This study is about fasting, not ketogenic diet. The first two words of the abstract you linked are, "During starvation."

But let's assume that we can extrapolate these results to ketosis caused by diet. This study found (and other studies have found also) that when ketosis raises cerebral blood flow, the brain's oxygen consumption (an indicator of energy use) remains the same.

Given the unchanged energy use I don't see any reason to suppose based on this study and other ketosis blood flow studies that cognitive performance increases.

However, we know from other kinds of studies that ketosis can increase cognitive performance under certain conditions. And many people report that they feel mentally sharper when they are in elevated ketosis.

Could it affect cognitive performance?

In order to answer this question we have to look at cognitive tests, not measurements of blood flow.

Here are two examples of papers that answer your question.

http://www.ncbi.nlm.nih.gov/pubmed/20204773

http://www.ncbi.nlm.nih.gov/pubmed/21130529?dopt=AbstractPlus

82166cc32b6cf26de33b69f58fb583b1

on June 08, 2013
at 12:04 AM

If you are saying that you would like to find studies of cognitive performance in non-impaired humans on ketogenic diets, I agree. Such studies would be valuable. But I haven't seen any. As I said a moment ago, this would be an easy thing to measure with self experiments. All you would need is a BHB meter, some test strips, a lancet, food, and one or more repeatable cognitive tests. Seth Robert's blog could be a model.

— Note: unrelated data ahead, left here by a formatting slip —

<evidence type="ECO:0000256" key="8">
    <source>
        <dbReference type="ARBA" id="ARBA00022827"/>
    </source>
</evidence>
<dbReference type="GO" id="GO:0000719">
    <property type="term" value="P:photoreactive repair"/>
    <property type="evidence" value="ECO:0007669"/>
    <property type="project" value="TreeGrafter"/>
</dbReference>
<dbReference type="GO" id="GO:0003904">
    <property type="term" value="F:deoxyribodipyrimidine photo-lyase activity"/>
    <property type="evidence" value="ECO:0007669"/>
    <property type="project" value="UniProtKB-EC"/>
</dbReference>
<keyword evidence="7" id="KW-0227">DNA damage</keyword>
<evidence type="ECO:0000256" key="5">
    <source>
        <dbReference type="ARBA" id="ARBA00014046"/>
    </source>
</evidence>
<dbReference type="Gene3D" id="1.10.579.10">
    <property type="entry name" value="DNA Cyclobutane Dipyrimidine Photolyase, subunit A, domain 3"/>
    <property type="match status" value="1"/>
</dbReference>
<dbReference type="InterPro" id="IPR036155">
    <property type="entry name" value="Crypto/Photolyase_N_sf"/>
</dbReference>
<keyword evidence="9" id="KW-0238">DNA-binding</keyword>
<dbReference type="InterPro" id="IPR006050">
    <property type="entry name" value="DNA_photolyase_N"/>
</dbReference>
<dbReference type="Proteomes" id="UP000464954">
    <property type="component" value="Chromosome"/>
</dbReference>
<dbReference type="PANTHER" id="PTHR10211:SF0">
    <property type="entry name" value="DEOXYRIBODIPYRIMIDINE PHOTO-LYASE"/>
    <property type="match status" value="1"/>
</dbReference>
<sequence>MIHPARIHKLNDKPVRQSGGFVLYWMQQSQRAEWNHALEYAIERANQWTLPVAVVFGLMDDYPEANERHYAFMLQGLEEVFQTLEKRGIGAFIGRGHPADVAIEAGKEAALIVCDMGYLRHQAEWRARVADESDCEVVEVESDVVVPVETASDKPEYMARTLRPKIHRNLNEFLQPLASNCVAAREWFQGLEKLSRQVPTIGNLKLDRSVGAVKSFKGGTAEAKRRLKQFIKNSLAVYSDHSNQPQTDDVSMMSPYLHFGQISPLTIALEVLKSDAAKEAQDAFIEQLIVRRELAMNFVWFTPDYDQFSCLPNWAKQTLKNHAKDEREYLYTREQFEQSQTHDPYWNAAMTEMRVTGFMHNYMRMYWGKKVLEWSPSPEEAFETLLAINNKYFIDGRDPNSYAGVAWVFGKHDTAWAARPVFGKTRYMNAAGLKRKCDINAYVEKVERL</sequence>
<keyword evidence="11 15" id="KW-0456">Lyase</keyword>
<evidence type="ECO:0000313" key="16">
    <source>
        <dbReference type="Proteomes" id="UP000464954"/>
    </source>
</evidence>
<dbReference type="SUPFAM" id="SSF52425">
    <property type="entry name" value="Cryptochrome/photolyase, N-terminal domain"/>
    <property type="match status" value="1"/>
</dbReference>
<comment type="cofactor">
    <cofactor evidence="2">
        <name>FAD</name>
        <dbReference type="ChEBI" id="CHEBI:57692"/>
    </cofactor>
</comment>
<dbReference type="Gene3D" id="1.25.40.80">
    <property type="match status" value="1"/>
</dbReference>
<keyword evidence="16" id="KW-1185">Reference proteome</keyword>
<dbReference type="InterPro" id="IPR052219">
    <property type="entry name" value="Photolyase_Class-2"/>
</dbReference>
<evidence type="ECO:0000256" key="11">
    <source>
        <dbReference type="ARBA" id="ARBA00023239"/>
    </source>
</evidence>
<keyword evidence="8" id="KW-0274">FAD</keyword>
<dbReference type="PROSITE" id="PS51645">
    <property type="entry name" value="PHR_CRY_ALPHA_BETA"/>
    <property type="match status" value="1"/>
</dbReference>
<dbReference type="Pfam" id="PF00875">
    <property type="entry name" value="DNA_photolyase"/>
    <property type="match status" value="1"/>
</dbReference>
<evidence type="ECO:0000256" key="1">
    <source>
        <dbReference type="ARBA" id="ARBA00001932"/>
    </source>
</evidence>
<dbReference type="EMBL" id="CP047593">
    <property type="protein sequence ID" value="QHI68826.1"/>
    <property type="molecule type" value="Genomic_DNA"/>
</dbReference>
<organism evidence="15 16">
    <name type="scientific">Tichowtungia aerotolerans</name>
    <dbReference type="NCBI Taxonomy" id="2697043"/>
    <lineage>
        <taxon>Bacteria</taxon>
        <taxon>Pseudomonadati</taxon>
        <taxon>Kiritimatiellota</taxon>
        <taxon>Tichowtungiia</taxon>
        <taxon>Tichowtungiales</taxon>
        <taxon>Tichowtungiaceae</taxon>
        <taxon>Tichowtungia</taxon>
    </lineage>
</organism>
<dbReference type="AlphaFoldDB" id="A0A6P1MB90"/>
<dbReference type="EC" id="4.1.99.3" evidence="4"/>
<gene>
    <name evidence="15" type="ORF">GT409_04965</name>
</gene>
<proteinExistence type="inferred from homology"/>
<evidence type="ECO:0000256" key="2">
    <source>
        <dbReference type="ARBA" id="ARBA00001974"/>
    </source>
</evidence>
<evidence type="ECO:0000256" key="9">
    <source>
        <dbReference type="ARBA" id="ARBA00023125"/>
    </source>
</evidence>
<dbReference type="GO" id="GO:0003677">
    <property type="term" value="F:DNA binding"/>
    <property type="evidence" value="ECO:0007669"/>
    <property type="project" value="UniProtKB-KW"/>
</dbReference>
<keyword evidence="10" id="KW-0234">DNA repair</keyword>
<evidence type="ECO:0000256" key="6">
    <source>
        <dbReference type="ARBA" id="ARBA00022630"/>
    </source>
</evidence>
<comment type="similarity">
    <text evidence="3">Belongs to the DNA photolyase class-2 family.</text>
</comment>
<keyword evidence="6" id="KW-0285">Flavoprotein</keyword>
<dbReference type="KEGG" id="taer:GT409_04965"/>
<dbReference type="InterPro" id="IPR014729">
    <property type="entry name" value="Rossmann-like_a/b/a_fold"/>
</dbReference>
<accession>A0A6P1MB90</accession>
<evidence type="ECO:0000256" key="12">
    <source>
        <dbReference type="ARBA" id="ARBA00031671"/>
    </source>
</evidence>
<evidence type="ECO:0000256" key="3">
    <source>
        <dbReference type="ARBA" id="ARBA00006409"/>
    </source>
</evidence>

82166cc32b6cf26de33b69f58fb583b1

on June 08, 2013
at 12:08 AM

If you're saying that you'd like to find studies of cognitive performance in non-impaired humans on ketogenic diets, I agree. Such studies would be valuable. As I said a moment ago, this would be an easy thing to measure with self experiments. All you would need is a BHB meter, some test strips, a lancet, food, and one or more repeatable cognitive tests. Seth Robert's blog could be a model. http://blog.sethroberts.net/category/self-experimentation/

Dd74e6399ae697d8603dc9aa74fbafae

(695)

on June 07, 2013
at 05:06 PM

It does say "during starvation", however, it would be more correct to say during glucose restriction, as this study did not at all involve starvation. They directly injected ketones. I know that oxygen consumption remain unchanged, and I did not expect anything else. What I am curious about is whether increased blood flow could increase nutrient availability and prevent degeneration in healthy subjects. Ketosis does seem to have very good effect on those with the degenerative diseases, but I have not seen studies on healthy subjects, and thus wondered what effects these results could have.

Dd74e6399ae697d8603dc9aa74fbafae

(695)

on June 08, 2013
at 03:44 AM

As Bhb were injected, glucose dropped and this is equal to glucose redtriction in terms of cerebral metabolism. Which is what I ment.

82166cc32b6cf26de33b69f58fb583b1

on June 08, 2013
at 12:46 AM

Rawdawg, of course fasting causes ketosis. But that doesn't mean that all of the physiological effects of fasting are identical to the all of the physiological effects of eucaloric ketogenic diets. They aren't.

Dd74e6399ae697d8603dc9aa74fbafae

(695)

on June 08, 2013
at 03:42 AM